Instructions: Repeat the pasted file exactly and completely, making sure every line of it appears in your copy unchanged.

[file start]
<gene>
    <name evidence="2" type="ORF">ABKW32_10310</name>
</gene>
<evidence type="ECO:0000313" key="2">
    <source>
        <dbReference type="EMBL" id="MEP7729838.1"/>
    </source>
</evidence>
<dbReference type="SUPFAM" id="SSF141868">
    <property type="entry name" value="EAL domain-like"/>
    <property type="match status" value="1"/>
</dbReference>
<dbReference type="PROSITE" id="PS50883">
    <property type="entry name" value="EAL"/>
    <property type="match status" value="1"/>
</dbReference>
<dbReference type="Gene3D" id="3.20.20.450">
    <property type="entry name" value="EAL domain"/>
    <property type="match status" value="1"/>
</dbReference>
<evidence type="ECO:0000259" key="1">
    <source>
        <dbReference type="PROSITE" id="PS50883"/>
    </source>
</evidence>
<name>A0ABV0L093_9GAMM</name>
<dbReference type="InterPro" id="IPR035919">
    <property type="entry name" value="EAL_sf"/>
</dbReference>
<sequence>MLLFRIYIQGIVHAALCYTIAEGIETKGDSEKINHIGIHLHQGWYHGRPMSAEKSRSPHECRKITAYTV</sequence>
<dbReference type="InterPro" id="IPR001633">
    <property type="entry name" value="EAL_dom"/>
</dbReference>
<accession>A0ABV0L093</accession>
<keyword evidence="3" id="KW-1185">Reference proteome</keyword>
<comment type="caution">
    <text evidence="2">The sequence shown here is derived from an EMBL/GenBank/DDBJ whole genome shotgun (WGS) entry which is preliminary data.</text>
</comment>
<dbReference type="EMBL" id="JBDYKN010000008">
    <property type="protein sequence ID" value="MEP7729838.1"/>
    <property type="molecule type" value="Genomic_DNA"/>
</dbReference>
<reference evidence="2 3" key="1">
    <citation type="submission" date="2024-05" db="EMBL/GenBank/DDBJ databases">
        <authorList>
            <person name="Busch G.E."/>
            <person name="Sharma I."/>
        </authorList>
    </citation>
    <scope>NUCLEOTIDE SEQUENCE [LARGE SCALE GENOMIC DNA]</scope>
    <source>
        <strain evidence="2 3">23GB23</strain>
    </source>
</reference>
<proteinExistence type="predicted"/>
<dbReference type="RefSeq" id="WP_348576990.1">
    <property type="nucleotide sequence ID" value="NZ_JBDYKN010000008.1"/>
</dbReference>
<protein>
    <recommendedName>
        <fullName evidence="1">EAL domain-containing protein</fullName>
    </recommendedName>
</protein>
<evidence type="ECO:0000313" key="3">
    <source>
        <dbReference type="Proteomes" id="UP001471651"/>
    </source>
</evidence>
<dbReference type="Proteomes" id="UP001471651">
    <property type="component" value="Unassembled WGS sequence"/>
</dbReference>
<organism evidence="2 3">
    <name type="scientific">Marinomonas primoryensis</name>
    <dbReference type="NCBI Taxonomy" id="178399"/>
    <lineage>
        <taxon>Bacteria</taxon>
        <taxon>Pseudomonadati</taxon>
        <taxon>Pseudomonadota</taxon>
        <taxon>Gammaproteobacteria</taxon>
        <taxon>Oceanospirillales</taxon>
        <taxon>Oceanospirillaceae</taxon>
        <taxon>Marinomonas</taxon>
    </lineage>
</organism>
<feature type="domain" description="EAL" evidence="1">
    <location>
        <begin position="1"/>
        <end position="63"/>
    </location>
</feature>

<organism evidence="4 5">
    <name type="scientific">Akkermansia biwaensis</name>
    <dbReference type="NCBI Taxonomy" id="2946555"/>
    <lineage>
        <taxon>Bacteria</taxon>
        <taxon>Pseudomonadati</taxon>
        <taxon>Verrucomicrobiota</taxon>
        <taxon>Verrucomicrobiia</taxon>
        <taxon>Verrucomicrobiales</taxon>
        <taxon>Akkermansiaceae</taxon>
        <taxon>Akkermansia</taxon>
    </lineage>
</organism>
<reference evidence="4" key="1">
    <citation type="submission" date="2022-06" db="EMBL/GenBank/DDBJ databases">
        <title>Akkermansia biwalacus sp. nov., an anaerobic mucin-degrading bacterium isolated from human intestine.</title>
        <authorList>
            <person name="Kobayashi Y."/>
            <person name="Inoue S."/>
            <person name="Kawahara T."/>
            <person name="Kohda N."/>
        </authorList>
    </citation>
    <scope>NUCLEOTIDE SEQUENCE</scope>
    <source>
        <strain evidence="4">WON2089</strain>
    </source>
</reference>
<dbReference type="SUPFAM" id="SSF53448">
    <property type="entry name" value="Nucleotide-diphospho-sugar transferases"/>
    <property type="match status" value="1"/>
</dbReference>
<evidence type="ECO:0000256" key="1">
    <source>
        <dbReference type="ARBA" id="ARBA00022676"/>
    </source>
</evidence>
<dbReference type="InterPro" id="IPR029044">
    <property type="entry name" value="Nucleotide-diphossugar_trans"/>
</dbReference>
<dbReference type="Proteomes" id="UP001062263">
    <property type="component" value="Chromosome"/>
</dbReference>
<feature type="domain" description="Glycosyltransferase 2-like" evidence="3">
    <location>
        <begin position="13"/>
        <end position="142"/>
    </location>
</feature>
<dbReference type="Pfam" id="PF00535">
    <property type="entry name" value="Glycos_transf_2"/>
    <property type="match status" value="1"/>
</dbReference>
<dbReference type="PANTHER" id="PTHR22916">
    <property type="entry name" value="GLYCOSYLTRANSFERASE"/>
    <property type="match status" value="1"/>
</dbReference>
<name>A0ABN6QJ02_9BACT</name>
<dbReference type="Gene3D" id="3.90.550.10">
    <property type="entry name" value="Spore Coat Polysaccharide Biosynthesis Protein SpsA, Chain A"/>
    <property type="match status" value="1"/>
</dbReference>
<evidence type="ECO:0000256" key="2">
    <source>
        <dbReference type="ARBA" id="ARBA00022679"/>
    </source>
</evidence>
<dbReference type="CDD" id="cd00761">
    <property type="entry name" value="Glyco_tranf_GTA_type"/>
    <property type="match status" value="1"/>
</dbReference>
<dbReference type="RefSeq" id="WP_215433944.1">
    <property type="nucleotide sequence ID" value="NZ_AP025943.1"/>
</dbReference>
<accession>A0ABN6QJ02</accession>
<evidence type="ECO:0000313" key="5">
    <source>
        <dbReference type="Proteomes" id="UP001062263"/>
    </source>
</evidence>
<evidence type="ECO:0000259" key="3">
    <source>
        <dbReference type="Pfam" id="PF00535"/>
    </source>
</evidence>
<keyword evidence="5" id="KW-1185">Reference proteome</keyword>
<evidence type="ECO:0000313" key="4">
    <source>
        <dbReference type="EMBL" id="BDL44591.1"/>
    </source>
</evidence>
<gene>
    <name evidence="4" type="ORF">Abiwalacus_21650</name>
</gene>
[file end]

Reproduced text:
<gene>
    <name evidence="2" type="ORF">ABKW32_10310</name>
</gene>
<evidence type="ECO:0000313" key="2">
    <source>
        <dbReference type="EMBL" id="MEP7729838.1"/>
    </source>
</evidence>
<dbReference type="SUPFAM" id="SSF141868">
    <property type="entry name" value="EAL domain-like"/>
    <property type="match status" value="1"/>
</dbReference>
<dbReference type="PROSITE" id="PS50883">
    <property type="entry name" value="EAL"/>
    <property type="match status" value="1"/>
</dbReference>
<dbReference type="Gene3D" id="3.20.20.450">
    <property type="entry name" value="EAL domain"/>
    <property type="match status" value="1"/>
</dbReference>
<evidence type="ECO:0000259" key="1">
    <source>
        <dbReference type="PROSITE" id="PS50883"/>
    </source>
</evidence>
<name>A0ABV0L093_9GAMM</name>
<dbReference type="InterPro" id="IPR035919">
    <property type="entry name" value="EAL_sf"/>
</dbReference>
<sequence>MLLFRIYIQGIVHAALCYTIAEGIETKGDSEKINHIGIHLHQGWYHGRPMSAEKSRSPHECRKITAYTV</sequence>
<dbReference type="InterPro" id="IPR001633">
    <property type="entry name" value="EAL_dom"/>
</dbReference>
<accession>A0ABV0L093</accession>
<keyword evidence="3" id="KW-1185">Reference proteome</keyword>
<comment type="caution">
    <text evidence="2">The sequence shown here is derived from an EMBL/GenBank/DDBJ whole genome shotgun (WGS) entry which is preliminary data.</text>
</comment>
<dbReference type="EMBL" id="JBDYKN010000008">
    <property type="protein sequence ID" value="MEP7729838.1"/>
    <property type="molecule type" value="Genomic_DNA"/>
</dbReference>
<reference evidence="2 3" key="1">
    <citation type="submission" date="2024-05" db="EMBL/GenBank/DDBJ databases">
        <authorList>
            <person name="Busch G.E."/>
            <person name="Sharma I."/>
        </authorList>
    </citation>
    <scope>NUCLEOTIDE SEQUENCE [LARGE SCALE GENOMIC DNA]</scope>
    <source>
        <strain evidence="2 3">23GB23</strain>
    </source>
</reference>
<proteinExistence type="predicted"/>
<dbReference type="RefSeq" id="WP_348576990.1">
    <property type="nucleotide sequence ID" value="NZ_JBDYKN010000008.1"/>
</dbReference>
<protein>
    <recommendedName>
        <fullName evidence="1">EAL domain-containing protein</fullName>
    </recommendedName>
</protein>
<evidence type="ECO:0000313" key="3">
    <source>
        <dbReference type="Proteomes" id="UP001471651"/>
    </source>
</evidence>
<dbReference type="Proteomes" id="UP001471651">
    <property type="component" value="Unassembled WGS sequence"/>
</dbReference>
<organism evidence="2 3">
    <name type="scientific">Marinomonas primoryensis</name>
    <dbReference type="NCBI Taxonomy" id="178399"/>
    <lineage>
        <taxon>Bacteria</taxon>
        <taxon>Pseudomonadati</taxon>
        <taxon>Pseudomonadota</taxon>
        <taxon>Gammaproteobacteria</taxon>
        <taxon>Oceanospirillales</taxon>
        <taxon>Oceanospirillaceae</taxon>
        <taxon>Marinomonas</taxon>
    </lineage>
</organism>
<feature type="domain" description="EAL" evidence="1">
    <location>
        <begin position="1"/>
        <end position="63"/>
    </location>
</feature>

<organism evidence="4 5">
    <name type="scientific">Akkermansia biwaensis</name>
    <dbReference type="NCBI Taxonomy" id="2946555"/>
    <lineage>
        <taxon>Bacteria</taxon>
        <taxon>Pseudomonadati</taxon>
        <taxon>Verrucomicrobiota</taxon>
        <taxon>Verrucomicrobiia</taxon>
        <taxon>Verrucomicrobiales</taxon>
        <taxon>Akkermansiaceae</taxon>
        <taxon>Akkermansia</taxon>
    </lineage>
</organism>
<reference evidence="4" key="1">
    <citation type="submission" date="2022-06" db="EMBL/GenBank/DDBJ databases">
        <title>Akkermansia biwalacus sp. nov., an anaerobic mucin-degrading bacterium isolated from human intestine.</title>
        <authorList>
            <person name="Kobayashi Y."/>
            <person name="Inoue S."/>
            <person name="Kawahara T."/>
            <person name="Kohda N."/>
        </authorList>
    </citation>
    <scope>NUCLEOTIDE SEQUENCE</scope>
    <source>
        <strain evidence="4">WON2089</strain>
    </source>
</reference>
<dbReference type="SUPFAM" id="SSF53448">
    <property type="entry name" value="Nucleotide-diphospho-sugar transferases"/>
    <property type="match status" value="1"/>
</dbReference>
<evidence type="ECO:0000256" key="1">
    <source>
        <dbReference type="ARBA" id="ARBA00022676"/>
    </source>
</evidence>
<dbReference type="InterPro" id="IPR029044">
    <property type="entry name" value="Nucleotide-diphossugar_trans"/>
</dbReference>
<dbReference type="Proteomes" id="UP001062263">
    <property type="component" value="Chromosome"/>
</dbReference>
<feature type="domain" description="Glycosyltransferase 2-like" evidence="3">
    <location>
        <begin position="13"/>
        <end position="142"/>
    </location>
</feature>
<dbReference type="Pfam" id="PF00535">
    <property type="entry name" value="Glycos_transf_2"/>
    <property type="match status" value="1"/>
</dbReference>
<dbReference type="PANTHER" id="PTHR22916">
    <property type="entry name" value="GLYCOSYLTRANSFERASE"/>
    <property type="match status" value="1"/>
</dbReference>
<name>A0ABN6QJ02_9BACT</name>
<dbReference type="Gene3D" id="3.90.550.10">
    <property type="entry name" value="Spore Coat Polysaccharide Biosynthesis Protein SpsA, Chain A"/>
    <property type="match status" value="1"/>
</dbReference>
<evidence type="ECO:0000256" key="2">
    <source>
        <dbReference type="ARBA" id="ARBA00022679"/>
    </source>
</evidence>
<dbReference type="CDD" id="cd00761">
    <property type="entry name" value="Glyco_tranf_GTA_type"/>
    <property type="match status" value="1"/>
</dbReference>
<dbReference type="RefSeq" id="WP_215433944.1">
    <property type="nucleotide sequence ID" value="NZ_AP025943.1"/>
</dbReference>
<accession>A0ABN6QJ02</accession>
<evidence type="ECO:0000313" key="5">
    <source>
        <dbReference type="Proteomes" id="UP001062263"/>
    </source>
</evidence>
<evidence type="ECO:0000259" key="3">
    <source>
        <dbReference type="Pfam" id="PF00535"/>
    </source>
</evidence>
<keyword evidence="5" id="KW-1185">Reference proteome</keyword>
<evidence type="ECO:0000313" key="4">
    <source>
        <dbReference type="EMBL" id="BDL44591.1"/>
    </source>
</evidence>
<gene>
    <name evidence="4" type="ORF">Abiwalacus_21650</name>
</gene>